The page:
Life

How to Navigate the Unexpected (Part 1)

January 27, 2016

Let’s imagine we’re having coffee this morning. I’m definitely drinking a latte, whole milk please. You have your drink of choice in hand and we’re sitting down in two chairs in the corner of some local joint.

You’re grappling with an unexpected circumstance in your life – because who isn’t? Maybe you’re disappointed because of what didn’t happen. Or angry at the reality of what did. Or feeling lost with no idea how to move forward from here. I just finished telling you my story from 2015 and you ask what I’ve learned to help you navigate through what’s pretty trying today.

Well, below are my thoughts. They’re not complete or perfect nor do they necessarily apply to your circumstance. But they’re what I would tell the Caroline of a year ago who felt hurt and angry and completely lost. If she sounds like a familiar friend to you, maybe you could use some of these words too.

So here’s what I’d say…

There’s an opportunity here to intentionally steward the unexpected. What I mean is that the season doesn’t have to be defined by chaos, confusion, and continued wallowing until a breakthrough comes. Instead, it carries the opportunity to take us to deeper dependency on God, community, and his promises. It could grow and shape us. But we have an active role in determining the outcome of the unexpected. Our small, daily choices matter.

Find who God is in it. Through whatever happened, God has invaded ordinary life and completely disturbed your plan. It happened and it’s okay. It will also happen again. The opportunity is for you to focus less on what happened and more on who is with you. The question is not if God is doing something. He is. Nor is the question necessarily what he is doing, because it may not be the time to understand. With the journey of faith being centered on knowing God, the best question to ask is, who he is revealing himself to be in the midst of this? Write it down, hold tightly to it, and let it be a source of stability in the middle of what may feel like sinking sand today.

Fight the urge to fix. We live in a culture that is obsessed with fixing problems and managing pain. Slogans, commercials and culture shout that all we need to do is fix what is broken. But resist the urge to do that. Because if you move too quickly to solve your problem, you may in fact eliminate yourself from experiencing the actual purpose of why you are even here. Not all brokenness demands our interference. Sometimes the wisest move we can make is to not move at all but allow ourselves to be present in our pain.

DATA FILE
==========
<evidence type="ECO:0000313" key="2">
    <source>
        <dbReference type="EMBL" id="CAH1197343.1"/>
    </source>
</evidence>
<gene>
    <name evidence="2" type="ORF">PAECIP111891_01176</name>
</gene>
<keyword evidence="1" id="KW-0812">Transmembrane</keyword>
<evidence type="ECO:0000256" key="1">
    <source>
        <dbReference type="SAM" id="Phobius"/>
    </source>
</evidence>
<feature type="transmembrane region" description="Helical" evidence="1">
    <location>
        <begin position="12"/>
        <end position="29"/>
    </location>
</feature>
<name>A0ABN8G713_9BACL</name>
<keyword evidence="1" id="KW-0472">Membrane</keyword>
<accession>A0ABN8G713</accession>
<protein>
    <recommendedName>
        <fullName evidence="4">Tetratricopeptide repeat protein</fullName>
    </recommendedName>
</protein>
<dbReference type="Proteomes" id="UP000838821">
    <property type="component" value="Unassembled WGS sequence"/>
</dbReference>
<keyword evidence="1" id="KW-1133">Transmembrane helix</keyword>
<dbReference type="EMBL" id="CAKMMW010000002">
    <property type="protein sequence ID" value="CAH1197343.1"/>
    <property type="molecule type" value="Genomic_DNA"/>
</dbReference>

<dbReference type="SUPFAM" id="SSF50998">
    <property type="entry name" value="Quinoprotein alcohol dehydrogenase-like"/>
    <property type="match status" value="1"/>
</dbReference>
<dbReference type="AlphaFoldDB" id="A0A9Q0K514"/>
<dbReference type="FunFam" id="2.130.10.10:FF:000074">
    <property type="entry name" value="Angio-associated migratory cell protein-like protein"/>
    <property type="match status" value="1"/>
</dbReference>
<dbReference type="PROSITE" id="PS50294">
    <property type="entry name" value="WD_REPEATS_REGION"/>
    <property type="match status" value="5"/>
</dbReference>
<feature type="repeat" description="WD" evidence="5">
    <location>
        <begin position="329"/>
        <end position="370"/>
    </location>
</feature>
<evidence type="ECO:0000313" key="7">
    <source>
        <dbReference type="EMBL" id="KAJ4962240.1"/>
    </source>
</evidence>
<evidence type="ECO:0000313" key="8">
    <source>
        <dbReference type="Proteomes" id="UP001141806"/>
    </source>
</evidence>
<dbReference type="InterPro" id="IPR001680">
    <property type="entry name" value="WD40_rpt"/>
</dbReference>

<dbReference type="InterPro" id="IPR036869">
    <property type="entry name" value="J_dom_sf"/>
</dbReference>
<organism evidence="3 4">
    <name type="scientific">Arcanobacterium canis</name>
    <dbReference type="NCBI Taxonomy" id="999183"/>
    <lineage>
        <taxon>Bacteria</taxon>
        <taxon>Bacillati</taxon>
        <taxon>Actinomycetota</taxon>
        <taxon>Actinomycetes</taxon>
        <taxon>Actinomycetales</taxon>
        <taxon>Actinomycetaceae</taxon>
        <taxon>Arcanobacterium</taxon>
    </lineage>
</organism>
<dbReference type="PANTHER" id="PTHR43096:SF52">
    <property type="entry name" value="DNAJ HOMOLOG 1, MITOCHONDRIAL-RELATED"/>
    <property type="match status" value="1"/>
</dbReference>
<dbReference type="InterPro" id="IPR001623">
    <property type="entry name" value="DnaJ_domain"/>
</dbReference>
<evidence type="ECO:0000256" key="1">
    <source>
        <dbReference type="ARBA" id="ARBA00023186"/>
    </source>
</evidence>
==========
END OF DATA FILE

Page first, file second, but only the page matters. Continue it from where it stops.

Remember that the destination does not shape, change or grow us. The process does. It will always be in the process where we will become more of the person we are longing to be because life is the process. We are easily fixated on this ideal destination we’re aiming to arrive at while all along Emmanuel, God with us, is in the unfolding process of today. So if the unexpected flung you smack dab in the middle of a messy process, it’s okay. You’re likely right where you will change and grow the most.

Intentionally give an offering of thanksgiving and praise to God. This is when we respond despite feelings and press into faith for more than what we see. This is when we say even with what happened, I will thank you for what you are doing and I will believe you for what is coming. I remember just days after Mark lost his job, we found ourselves home the night of his company’s holiday party. We desperately wanted to wallow in the loss by curling up on the couch watching Netflix to pass the hours. But instead we responded contrary to our feelings. We put on worship music, got our faces to the ground, and cried out some guttural prayers. Saying “thank you” in the midst of unexpected loss or uncertainly is a precious offering to God and one that can only be given when we have no idea where or how to move from here.

More to come later this week…

 

Photo credit: Neo_II

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4 Comments

  • Reply heather crawford January 27, 2016 at 3:41 pm

    i lost count – at about the 3rd paragraph – of how many things you voiced that went STRAIGHT to my heart. this one, though, is echoing in my spirit. THIS is what we surely need to cling to i times of uncertainty:

    “It happened and it’s okay. It will also happen again. The opportunity is for you to focus less on what happened and more on who is with you. The question is not if God is doing something. He is. Nor is the question necessarily what he is doing, because it may not be the time to understand. With the journey of faith being centered on knowing God, the best question to ask is, who he is revealing himself to be in the midst of this?”

    amen, amen, amen…

    you have a gift, mrs. schandel, and i am SO blessed by how you share it with the world.

  • Reply Amanda January 27, 2016 at 4:48 pm

    These are some incredibly wise words.

  • Reply Matthew Snyder January 27, 2016 at 3:20 pm

    “Sometimes the wisest move we can make is to not move at all but allow ourselves to be present in our pain.”

    I struggle with this one, and it’s not because I’m in pain, but somewhat abiding in dissatisfaction. I’m addicted to every hit I take of the “What’s-Next-Syndrome,” that it paralyzes me to the importance of the present.

    I want to “fix” my circumstance and shape it into what I think is best for me that I rob God (and myself) of some real incredible opportunities for growth. Anyway. Just thinking out loud.

    Love these words, Caroline!

  • Reply Nate Evans February 6, 2016 at 6:10 pm

    Love this! This was my season last year. This was a blog I wrote during that time….http://nateevansblog.com/fighter/

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